Saturday 28 October 2023

Condé-sur-Marne (holiday time)

Sunday evening view from one of our favourite moorings on the Marne


We left Pont-à-Binson after breakfast on Saturday under skies full of cloud but with a promise of sun to come.  We were heading to Damery for the weekend which will probably be our penultimate stop before leaving the river Marne and getting back onto the canal system.  During breakfast we’d been fortunate to be able to watch a kingfisher fishing from a small shrub growing out of the water less than two metres from our side hatch windows.

Leaving a grey Port-à-Binson on Saturday morning

We were due to get some strong gusts of wind during the journey but weren’t aware of any until we were trying to tie up in the sloping sided lock at Damery.  As it had sloping sides it wasn't possible to attach the boat to the lock side as would be done in a normal perpendicular sided lock.  A floating pontoon is provided on one side of the lock where boats are secured to when they’re ascending.  When they're filling, the rush of water into the sloping sided locks on the Marne is feisty to say the least, so making the boat fast is mandatory.  Karen was about to get her line on at the front when a gust of wind blew through the open doors of the lock and the lighter front of the boat moved swiftly away from the pontoon and we were quickly sideways in the lock.  It took a lot of manoeuvring to-and-fro around the entrance before we got the boat secure and could set the lock in operation.  I was glad that Karen had come with me rather than move the car as it would have taken me a long while to get through the lock on my own making the journey quite a traumatic.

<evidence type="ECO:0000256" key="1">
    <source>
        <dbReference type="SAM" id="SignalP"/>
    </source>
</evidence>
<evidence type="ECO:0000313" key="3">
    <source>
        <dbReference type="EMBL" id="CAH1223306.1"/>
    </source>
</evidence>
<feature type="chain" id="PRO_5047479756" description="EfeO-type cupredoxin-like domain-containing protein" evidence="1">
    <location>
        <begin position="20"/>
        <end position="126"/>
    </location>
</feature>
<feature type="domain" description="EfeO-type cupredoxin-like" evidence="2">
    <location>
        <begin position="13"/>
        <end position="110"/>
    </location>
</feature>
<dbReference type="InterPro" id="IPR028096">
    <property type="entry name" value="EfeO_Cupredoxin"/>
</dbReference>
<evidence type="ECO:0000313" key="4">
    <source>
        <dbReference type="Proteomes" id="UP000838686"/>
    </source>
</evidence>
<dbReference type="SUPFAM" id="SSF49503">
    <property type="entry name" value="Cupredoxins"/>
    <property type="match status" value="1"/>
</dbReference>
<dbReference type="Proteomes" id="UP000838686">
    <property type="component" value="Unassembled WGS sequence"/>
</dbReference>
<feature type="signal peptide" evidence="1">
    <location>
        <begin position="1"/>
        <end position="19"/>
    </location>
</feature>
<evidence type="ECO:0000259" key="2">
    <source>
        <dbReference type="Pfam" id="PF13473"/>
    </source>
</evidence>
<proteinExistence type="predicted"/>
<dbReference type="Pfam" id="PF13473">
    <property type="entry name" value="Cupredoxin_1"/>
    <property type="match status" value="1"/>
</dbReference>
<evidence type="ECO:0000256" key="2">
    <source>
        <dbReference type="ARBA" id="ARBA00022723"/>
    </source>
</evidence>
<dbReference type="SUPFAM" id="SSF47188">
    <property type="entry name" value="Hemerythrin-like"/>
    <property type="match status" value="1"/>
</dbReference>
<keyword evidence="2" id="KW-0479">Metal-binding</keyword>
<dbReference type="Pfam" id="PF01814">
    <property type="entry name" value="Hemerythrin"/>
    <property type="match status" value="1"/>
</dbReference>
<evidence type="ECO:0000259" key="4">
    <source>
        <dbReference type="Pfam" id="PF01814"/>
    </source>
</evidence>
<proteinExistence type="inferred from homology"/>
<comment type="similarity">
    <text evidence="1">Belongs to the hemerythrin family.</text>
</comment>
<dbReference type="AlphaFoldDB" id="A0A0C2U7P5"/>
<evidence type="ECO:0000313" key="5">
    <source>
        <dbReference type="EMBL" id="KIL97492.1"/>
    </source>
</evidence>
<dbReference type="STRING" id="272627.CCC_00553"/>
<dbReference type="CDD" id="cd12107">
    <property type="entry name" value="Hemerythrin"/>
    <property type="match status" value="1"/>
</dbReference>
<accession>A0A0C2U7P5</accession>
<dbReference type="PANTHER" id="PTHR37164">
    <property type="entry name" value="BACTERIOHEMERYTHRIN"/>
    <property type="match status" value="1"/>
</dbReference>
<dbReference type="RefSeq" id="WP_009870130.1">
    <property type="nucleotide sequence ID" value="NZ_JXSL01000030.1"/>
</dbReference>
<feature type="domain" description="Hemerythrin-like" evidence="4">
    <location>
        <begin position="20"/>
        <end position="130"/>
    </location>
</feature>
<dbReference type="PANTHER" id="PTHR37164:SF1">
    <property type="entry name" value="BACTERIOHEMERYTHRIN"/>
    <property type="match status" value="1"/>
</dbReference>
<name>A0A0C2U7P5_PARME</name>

After leaving the lock cut, we were soon mooring up in Damery opposite where the village bateau lavoir used to be moored.  The only vestige now being the restaurant on the bank which is called le Bateau Lavoir.

Moored in Damery

Back in 2019 when we were applying for our French residency a kind lady called Wendy, who lived in Damery, had offered to be a hand-holder if we’d had any difficulties during the process.  She was one of many people around the country who offer this service to Brits caught out by or having difficulty negotiating the pitfalls caused by Brexit.  Karen received her resident’s card after a few months without any hassle but mine dragged on and on.  The authorities were convinced I lived down in the Dordogne and already had a card and were not happy I was trying to get another.  By this time we were in covid and Wendy couldn’t help me because the préfecture where my application was being processed was in Châlons-en-Champagne which was over 10km from her house.  10km was the limit that people could drive from their houses during that period.  Fortunately, we managed to resolve the situation ourselves and convinced the authorities that I wasn't the Neil Payne who lived down south, and I finally received my residency.